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rojo's avatar

What is it to be Un-American?

Asked by rojo (24159points) November 21st, 2016

For that matter, what is it to be American and don’t we need to be able to quantify that before we can label someone as not being such?

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13 Answers

Coloma's avatar

Well, I hate baseball & apple pie and am not, in the least, patriotic. Guess that’s pretty un-american. haha

Hawaii_Jake's avatar

In Trump’s America, it’s easier to say what an American is: a white, heterosexual, Christian male. A female attached to that man can qualify if they were married in a Christian church.

ucme's avatar

A Trump supporter?

Yellowdog's avatar

As to Hawaii Jake’s response, I’ve never heard any non-white racism in the Trump campaign, You have to go back to 1973 to find racial discrimination (with real estate) in Trump’s business endeavors. and, in spite of what I hear said, Trump has actually supported Gay/Lesbian?Transgender rights. Trump’s business endeavors, like his politics, has been successful because he appoints whoever can get the job done

To be Un-American—well, to be against individual freedoms such as those spelled out in the Bill of Rights. In some countries, your taxes go to support a faith you don’t belong to, or your faith (or lack thereof) is forbidden. Traditionally, Free Enterprise, multiculturalism (our national motto in fact is “From Many, One) and some sense of individualism are American values. We are not a monoculture.

Our roots, however, are English at the very seed or core. But we are a long way from the Anglo-Saxon roots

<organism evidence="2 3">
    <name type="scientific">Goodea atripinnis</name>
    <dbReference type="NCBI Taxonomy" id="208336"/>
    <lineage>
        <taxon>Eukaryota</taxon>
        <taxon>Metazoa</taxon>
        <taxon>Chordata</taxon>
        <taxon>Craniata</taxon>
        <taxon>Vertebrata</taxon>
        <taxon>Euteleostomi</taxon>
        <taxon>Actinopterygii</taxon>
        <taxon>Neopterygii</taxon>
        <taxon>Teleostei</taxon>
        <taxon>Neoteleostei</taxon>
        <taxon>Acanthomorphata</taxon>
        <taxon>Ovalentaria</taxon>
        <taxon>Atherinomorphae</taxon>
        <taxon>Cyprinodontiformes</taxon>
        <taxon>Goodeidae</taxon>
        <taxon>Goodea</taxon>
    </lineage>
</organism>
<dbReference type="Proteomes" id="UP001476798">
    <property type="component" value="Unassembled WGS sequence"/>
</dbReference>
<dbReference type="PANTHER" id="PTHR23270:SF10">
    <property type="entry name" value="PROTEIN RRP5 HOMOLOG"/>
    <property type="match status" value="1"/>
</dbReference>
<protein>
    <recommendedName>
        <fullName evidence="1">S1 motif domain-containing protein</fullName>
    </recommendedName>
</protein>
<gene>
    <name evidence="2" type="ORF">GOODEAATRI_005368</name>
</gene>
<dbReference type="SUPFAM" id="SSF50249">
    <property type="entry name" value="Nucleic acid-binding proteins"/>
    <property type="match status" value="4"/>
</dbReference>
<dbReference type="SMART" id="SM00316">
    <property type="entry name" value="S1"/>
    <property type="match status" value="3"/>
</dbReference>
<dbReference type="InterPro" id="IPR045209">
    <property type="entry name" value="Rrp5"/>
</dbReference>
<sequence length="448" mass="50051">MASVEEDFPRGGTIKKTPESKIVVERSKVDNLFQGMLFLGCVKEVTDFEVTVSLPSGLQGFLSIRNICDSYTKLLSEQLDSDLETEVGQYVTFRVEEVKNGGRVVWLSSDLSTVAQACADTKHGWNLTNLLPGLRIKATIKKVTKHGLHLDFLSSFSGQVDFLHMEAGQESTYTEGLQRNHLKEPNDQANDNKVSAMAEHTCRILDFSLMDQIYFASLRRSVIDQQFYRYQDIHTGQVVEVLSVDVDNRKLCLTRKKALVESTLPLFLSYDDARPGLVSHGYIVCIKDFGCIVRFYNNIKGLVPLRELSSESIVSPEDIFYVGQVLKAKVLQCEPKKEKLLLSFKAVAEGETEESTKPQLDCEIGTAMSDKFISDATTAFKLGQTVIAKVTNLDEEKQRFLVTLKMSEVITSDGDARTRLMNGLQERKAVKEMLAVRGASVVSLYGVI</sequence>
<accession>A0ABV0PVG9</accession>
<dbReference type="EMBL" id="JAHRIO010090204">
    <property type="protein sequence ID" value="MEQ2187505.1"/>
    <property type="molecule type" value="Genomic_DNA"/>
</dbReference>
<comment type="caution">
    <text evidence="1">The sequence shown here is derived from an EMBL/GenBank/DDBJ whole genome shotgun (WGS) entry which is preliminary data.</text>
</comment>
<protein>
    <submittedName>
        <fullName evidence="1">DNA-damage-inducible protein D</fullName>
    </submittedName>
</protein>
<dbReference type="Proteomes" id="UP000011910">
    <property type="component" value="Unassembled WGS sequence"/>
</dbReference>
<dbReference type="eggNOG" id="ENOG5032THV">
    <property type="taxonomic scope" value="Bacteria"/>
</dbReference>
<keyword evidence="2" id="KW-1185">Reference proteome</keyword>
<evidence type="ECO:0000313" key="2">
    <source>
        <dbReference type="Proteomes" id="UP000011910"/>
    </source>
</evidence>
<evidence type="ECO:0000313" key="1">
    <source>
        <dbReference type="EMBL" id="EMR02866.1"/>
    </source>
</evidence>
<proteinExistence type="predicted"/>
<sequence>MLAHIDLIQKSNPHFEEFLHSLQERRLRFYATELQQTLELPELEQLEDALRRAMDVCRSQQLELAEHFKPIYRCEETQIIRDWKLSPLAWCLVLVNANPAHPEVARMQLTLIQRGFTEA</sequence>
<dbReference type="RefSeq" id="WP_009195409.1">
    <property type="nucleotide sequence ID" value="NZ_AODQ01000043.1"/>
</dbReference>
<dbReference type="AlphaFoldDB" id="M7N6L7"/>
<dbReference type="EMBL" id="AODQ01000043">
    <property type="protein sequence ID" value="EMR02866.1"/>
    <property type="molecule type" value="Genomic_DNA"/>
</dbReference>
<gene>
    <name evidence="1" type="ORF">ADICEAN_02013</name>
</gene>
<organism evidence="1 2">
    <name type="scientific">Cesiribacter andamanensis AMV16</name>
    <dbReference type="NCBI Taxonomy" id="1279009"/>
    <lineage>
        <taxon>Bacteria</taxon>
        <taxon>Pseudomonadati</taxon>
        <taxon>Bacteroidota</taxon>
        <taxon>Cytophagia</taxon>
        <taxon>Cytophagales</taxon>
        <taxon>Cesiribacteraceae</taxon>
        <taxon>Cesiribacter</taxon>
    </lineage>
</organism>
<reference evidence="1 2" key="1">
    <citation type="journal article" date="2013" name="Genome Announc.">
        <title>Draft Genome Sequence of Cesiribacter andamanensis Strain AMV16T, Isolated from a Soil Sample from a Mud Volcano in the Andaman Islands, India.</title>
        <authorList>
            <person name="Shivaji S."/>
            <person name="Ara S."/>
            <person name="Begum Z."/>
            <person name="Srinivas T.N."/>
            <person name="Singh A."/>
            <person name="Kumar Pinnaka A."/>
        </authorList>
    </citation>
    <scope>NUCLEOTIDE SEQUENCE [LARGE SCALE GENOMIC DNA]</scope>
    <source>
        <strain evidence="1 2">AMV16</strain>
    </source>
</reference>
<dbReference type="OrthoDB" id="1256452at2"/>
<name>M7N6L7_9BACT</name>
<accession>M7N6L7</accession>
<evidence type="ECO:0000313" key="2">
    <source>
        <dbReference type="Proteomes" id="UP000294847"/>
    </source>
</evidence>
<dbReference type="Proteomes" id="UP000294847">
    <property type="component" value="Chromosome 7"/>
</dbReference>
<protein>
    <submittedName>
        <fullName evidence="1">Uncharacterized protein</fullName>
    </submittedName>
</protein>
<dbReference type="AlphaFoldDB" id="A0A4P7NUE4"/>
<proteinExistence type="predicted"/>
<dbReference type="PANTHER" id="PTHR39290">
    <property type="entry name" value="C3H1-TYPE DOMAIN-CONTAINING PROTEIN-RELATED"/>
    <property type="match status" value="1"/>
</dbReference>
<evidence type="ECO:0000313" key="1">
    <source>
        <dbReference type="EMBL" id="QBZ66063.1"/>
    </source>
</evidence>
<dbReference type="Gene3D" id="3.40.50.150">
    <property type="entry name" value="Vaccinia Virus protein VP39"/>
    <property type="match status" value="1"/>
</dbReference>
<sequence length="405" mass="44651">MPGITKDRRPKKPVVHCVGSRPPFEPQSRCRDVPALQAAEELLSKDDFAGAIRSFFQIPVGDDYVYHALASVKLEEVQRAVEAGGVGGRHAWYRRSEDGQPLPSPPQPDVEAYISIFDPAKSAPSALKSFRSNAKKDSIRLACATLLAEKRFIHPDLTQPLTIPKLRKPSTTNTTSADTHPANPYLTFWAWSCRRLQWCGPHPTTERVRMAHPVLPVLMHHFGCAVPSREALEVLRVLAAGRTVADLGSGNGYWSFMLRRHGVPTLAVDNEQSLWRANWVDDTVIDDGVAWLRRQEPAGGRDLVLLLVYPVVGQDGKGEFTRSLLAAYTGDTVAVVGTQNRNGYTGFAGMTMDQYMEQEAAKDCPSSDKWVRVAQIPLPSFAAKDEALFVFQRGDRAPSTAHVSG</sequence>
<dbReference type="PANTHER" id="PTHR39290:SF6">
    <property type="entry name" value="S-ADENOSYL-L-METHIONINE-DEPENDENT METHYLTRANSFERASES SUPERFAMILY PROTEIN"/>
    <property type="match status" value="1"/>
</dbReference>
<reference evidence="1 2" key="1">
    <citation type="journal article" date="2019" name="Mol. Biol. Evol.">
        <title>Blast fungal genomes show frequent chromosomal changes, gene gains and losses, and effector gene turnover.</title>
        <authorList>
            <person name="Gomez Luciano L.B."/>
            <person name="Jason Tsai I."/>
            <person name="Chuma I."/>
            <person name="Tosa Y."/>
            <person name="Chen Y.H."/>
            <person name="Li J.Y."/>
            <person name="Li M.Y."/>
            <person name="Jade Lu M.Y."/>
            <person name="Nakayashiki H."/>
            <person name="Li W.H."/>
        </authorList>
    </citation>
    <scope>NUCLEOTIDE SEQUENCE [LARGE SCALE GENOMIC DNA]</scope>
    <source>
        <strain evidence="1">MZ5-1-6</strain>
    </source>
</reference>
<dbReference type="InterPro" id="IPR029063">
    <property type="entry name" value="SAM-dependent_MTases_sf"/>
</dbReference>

Hawaii_Jake's avatar

@Yellowdog Trump’s VP is a man who publicly supports putting electrodes on my head and passing electrity through them to stop me from being gay. Trump and Pence are grotesquely anti-LGBT. Your answer is a lie.

I have seen where this is headed, so I will be unfollowing this question now.


Zaku's avatar

To me, un-American is a label that’s usually used to try to argue against something, and usually seems to be used in ways that I myself would consider un-American.

I think of the positive side of Americanism as being about resisting oppressive power structures, for the sake of life, liberty, the pursuit of happiness, freedom, independence, being allowed to live, think and speak as we please as long as it isn’t doing harm, freedom of religion (or non-religion), the equal and unalienable rights of people, and general good will.

I think of the negative side of Americanism as what I would call un-American, but I don’t usually use that term because it seems like a crude and divisive way to argue that is usually used by people I wish would all collect someplace I don’t live, and/or stop being that way. That is, people who want to assert/inflict some dumb-ass version of Christianity on everyone. Or “capitalism” fanatics. Or racists. Or warmonger “patriots”. Or anti-Islamic fools. Or homophobes. Or anti-intellectuals. Or anti-introverts. Etc.

josie's avatar

It is un-American to imagine that your candidate is entitled to win simply because…they are your candidate.

flo's avatar

It depends who’s saying it. Is it an anti-Trump or pro Trump?

josie's avatar


flutherother's avatar

I would have thought insulting America’s war dead was as un American as you could get but Trump seems to have got away with it so I dont know.

LostInParadise's avatar

One thing that Trump, as a typical demagogue, does not get is that protesting is very much American. Maybe he would prefer a system like that in China

flo's avatar

According to Trumpers mocking/immitating a handicapped person is not un-American, it’s an American thing to do. Incorrect.
So, @josie It’s not irrelevant at all whether it’s anti-Trump or pro-Trump people who are saying something is un-American.

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